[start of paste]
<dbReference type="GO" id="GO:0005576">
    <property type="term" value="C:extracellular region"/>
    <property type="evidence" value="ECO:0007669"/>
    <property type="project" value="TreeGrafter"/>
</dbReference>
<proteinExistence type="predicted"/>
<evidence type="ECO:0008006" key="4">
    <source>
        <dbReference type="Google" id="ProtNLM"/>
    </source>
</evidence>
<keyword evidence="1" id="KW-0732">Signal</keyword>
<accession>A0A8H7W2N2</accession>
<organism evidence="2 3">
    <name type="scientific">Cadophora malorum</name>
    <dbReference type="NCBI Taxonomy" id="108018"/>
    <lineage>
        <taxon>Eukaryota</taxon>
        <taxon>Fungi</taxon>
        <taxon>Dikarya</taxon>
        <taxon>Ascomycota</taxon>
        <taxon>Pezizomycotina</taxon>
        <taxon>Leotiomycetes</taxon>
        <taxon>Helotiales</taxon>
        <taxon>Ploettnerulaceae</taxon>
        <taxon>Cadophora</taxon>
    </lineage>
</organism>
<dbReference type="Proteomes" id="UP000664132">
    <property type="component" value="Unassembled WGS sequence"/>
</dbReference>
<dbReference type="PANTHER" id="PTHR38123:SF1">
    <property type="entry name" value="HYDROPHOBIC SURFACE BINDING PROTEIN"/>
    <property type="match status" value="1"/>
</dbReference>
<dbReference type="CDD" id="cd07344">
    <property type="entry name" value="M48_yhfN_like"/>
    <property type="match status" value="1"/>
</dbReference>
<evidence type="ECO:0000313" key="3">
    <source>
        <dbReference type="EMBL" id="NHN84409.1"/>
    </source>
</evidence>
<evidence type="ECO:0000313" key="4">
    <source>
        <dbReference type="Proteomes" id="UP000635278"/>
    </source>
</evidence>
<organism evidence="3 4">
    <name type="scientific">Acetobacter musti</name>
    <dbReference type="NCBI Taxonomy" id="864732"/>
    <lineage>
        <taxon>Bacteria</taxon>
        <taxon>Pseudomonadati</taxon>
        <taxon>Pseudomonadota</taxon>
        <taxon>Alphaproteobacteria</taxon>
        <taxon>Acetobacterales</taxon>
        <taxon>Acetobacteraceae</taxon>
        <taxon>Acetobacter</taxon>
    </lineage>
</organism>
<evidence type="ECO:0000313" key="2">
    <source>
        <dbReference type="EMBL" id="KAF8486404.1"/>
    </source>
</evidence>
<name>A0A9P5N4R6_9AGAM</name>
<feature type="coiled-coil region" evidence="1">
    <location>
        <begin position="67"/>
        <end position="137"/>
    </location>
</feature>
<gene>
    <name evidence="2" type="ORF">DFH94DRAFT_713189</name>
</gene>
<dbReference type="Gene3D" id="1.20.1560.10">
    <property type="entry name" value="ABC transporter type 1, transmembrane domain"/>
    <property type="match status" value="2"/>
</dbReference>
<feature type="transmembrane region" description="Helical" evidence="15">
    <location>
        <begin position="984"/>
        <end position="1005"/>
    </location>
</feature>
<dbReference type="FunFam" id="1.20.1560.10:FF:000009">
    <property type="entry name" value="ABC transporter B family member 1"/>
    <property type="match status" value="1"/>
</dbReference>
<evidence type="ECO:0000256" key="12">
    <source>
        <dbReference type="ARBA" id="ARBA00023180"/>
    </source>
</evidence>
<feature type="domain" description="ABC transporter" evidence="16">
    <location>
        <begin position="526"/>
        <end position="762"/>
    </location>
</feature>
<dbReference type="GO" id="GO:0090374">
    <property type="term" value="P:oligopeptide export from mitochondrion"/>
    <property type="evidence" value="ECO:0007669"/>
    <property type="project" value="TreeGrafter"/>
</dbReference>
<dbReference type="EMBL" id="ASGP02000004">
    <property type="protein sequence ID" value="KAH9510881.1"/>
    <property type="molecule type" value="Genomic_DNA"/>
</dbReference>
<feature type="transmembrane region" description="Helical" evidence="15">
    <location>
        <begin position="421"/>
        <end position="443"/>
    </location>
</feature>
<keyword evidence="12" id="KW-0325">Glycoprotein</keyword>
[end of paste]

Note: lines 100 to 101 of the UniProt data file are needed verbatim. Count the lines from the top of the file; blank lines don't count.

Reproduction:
        <end position="762"/>
    </location>